Rupert Murdoch’s takeover of BSkyB appeared to be dead in the water last night after proof emerged that executives at his British newspaper empire mounted a cover-up of the full scale of alleged criminal wrongdoing at the News of the World.
In another extraordinary day in the phone-hacking scandal, Downing Street sources confirmed that Government lawyers were drawing up a strategy to halt the £9bn deal which looked a certainty only a week ago.
As Nick Clegg threatened to split the Coalition by siding with a Labour plan to block the takeover, a senior Government source said last night: “We are working on a plan to suspend the deal while the police investigation is taking place. But we have to ensure it doesn’t get thrown out by judicial review.”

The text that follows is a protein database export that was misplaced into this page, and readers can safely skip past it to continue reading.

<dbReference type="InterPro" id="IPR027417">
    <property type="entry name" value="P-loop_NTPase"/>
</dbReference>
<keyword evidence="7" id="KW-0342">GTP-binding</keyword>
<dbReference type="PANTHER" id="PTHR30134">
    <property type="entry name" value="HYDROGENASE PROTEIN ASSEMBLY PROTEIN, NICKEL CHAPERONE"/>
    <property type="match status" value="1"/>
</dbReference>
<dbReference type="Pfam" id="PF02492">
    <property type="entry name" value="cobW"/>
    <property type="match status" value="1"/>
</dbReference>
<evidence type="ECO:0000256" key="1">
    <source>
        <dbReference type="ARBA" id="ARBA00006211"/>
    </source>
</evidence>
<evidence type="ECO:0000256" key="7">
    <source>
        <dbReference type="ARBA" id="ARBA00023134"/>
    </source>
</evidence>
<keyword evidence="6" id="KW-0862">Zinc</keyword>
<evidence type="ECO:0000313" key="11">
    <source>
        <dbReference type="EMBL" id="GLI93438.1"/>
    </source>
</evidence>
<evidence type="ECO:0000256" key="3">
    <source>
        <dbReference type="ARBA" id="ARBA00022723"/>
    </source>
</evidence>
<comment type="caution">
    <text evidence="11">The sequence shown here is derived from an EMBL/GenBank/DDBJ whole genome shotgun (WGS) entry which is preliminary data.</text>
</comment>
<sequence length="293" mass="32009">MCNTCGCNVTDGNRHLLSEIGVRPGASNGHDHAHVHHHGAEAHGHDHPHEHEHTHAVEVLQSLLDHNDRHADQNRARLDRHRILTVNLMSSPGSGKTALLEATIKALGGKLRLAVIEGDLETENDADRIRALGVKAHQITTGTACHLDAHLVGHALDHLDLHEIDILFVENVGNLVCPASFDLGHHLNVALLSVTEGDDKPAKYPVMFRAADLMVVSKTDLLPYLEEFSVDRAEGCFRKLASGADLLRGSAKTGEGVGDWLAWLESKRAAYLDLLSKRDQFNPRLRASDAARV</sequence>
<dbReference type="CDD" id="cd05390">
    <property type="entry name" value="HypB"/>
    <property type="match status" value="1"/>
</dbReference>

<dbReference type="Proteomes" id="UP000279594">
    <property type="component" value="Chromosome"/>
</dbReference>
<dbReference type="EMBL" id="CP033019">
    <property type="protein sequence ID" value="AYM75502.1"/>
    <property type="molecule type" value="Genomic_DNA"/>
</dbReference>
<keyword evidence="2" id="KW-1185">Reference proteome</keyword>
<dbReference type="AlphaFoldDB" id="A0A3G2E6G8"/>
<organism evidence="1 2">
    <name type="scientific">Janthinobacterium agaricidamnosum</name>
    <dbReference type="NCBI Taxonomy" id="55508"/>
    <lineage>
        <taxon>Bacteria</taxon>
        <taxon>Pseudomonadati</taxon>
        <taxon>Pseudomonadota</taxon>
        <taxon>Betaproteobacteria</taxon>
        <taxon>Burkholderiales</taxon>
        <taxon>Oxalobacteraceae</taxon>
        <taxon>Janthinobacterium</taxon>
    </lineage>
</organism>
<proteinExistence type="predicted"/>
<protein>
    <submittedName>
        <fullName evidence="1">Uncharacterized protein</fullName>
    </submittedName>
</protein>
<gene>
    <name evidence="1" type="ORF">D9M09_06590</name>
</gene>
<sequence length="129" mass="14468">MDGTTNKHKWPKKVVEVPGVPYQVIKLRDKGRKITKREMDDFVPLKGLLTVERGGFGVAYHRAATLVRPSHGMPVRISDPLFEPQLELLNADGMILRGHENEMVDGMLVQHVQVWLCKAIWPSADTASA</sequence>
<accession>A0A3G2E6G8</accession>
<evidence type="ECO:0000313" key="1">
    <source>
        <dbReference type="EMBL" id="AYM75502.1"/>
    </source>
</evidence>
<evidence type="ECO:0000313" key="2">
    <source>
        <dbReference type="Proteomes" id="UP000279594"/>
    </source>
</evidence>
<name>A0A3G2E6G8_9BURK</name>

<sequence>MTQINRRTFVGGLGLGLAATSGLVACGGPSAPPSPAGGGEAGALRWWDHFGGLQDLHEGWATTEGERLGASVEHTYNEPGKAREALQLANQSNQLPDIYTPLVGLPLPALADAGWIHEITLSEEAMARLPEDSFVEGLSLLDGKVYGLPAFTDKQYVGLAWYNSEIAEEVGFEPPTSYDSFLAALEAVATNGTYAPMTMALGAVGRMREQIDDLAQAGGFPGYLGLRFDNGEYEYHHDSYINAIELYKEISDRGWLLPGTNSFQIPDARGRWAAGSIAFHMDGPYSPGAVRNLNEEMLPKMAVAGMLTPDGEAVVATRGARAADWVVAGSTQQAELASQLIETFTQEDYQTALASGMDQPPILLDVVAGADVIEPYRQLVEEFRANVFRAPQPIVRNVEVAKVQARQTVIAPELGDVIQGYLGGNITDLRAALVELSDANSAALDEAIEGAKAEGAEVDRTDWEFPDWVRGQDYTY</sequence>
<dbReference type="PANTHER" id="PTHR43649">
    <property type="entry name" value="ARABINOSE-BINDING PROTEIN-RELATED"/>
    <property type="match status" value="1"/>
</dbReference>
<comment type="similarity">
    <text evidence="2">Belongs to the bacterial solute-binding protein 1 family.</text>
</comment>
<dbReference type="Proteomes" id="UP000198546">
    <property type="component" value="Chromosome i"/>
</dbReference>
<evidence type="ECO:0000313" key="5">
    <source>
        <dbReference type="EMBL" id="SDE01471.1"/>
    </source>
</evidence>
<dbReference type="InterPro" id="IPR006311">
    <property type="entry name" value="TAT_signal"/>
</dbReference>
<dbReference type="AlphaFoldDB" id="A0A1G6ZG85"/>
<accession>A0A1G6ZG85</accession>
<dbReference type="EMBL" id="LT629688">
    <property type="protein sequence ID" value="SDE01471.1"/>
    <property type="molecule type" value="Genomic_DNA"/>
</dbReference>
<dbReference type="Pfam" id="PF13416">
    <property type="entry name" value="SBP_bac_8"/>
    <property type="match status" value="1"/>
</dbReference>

The U-turn came after one of News International’s own papers revealed that an internal report carried out in 2007, after the News of the World’s royal editor Clive Goodman was jailed, had found evidence that illegally accessing voicemails was more widespread at the paper – and that payments had been made to police officers.
An anonymous executive was quoted as saying that the report had been like a “ticking time bomb”. The report suggests there was a deliberate cover-up by unidentified executives at News International, which had told Parliamentary inquiries in 2007 and 2009 there was no evidence journalists other than Goodman had been involved in phone hacking, nor that it had attempted to suppress evidence of illegality.